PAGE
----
Not Accepting Doctoral Students
Synthetic Organic Methods, Surface-Mediated Chemistry
Ph.D., University of Wisconsin (1962); B.S., University of Notre Dame (1957)
Traditionally, chemical reactions have been conducted principally in solution. The use of surfaces to promote chemical reactions and to control their chemo-, regio-, and stereoselectivities is a major new direction for organic chemistry. We are involved in a long-range study of the interaction of substances with surfaces, particularly those of silica gel and alumina. The knowledge gained about these interactions leads both to improved understanding of the chemical structures of the surfaces and to the development of new synthetic methods.
Our initial studies have involved the adsorption of acids to silica gel and alumina. Contrary to implications in most textbooks, addition of HCl to alkenes occurs very slowly, and alkynes undergo hydrochlorination even less readily, if at all. However, we have found that in the presence of silica gel or alumina alkenes and alkynes undergo rapid addition of HCl, HBr, and HI. Moreover, addition occurs selectively syn, and there is no competing radical addition in the case of HBr. Adsorption of acids to the surfaces involves a hydrogen bonding interaction, in which OH groups on the surface serve as hydrogen bond donors. This polarizes the H-X bond, disrupts any aggregation that the acid has in solution, and places the acid in a highly polar local environment.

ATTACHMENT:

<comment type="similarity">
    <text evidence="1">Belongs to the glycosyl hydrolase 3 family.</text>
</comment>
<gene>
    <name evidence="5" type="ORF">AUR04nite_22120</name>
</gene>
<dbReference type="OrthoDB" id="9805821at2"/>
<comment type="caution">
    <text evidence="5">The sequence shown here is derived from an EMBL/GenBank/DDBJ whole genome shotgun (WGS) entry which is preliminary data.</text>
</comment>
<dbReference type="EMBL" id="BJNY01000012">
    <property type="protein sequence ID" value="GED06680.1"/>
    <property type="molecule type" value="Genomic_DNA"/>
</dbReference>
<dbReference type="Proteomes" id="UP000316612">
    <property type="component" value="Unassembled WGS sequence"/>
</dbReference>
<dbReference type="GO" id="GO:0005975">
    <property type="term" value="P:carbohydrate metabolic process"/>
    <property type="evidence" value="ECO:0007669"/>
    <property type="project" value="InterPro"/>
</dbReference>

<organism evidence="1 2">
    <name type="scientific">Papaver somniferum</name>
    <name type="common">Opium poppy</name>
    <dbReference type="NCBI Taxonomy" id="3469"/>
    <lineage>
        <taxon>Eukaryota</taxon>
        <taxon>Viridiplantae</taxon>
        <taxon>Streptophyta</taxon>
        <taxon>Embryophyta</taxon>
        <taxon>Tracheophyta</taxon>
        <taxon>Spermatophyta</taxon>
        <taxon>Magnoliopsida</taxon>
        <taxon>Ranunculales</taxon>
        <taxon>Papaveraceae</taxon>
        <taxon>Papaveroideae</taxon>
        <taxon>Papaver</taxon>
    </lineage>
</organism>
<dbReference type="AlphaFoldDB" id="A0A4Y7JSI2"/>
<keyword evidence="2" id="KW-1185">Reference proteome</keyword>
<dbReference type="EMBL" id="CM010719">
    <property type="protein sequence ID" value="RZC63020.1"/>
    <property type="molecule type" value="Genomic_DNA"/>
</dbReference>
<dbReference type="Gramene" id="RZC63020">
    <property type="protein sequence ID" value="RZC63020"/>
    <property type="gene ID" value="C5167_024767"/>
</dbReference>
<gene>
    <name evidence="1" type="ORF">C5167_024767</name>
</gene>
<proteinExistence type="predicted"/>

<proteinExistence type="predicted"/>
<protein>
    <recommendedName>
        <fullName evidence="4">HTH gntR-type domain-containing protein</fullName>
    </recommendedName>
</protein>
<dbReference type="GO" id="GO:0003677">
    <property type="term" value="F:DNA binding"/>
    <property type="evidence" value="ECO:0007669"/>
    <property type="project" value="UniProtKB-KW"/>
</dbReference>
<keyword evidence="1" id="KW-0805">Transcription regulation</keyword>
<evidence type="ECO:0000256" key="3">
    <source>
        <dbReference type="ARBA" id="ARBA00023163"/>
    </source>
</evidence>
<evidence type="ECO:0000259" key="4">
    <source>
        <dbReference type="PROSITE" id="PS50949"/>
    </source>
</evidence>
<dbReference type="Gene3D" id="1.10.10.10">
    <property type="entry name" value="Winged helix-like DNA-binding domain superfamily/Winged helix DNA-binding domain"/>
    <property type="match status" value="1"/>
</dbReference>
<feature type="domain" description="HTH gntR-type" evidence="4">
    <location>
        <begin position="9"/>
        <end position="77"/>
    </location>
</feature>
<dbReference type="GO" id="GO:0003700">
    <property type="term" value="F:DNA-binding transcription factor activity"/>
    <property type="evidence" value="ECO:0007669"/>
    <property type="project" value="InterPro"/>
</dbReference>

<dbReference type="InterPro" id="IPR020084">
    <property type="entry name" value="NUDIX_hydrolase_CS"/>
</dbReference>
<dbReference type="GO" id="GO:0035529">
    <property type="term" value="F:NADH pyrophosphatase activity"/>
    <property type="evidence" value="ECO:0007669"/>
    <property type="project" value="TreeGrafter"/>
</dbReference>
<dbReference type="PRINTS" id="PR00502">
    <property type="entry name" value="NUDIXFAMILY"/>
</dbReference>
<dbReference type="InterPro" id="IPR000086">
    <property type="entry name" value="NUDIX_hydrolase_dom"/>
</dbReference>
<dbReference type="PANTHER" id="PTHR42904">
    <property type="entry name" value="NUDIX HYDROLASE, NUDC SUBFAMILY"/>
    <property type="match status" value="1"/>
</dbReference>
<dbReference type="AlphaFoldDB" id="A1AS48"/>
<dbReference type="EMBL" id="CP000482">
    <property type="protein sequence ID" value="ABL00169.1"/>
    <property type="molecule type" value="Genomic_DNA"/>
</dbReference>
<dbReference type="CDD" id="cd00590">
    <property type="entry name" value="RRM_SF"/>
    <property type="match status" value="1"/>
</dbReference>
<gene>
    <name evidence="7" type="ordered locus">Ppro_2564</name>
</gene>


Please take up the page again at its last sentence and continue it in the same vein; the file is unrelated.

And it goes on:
Further studies have shown that adsorption of a variety of other acids, derived from nonnucleophilic bases, to silica gel affords easily prepared heterogeneous acids that are highly effective in catalyzing a number of organic reactions.
Most recently our studies have centered on the use of silica gel and alumina to mediate the oxidation of alkenes, sulfides, and sulfoxides with tert-butyl hydroperoxide. This inexpensive oxidant is much safer to handle and transport than hydrogen peroxide and peroxyacids, but requires catalysis. Silica gel and alumina are environmentally benign, recyclable replacements for the heavy metal salts that are traditionally used. Moreover, their use with tert-butyl hydroperoxide affords selectivities unattainable with traditional oxidants.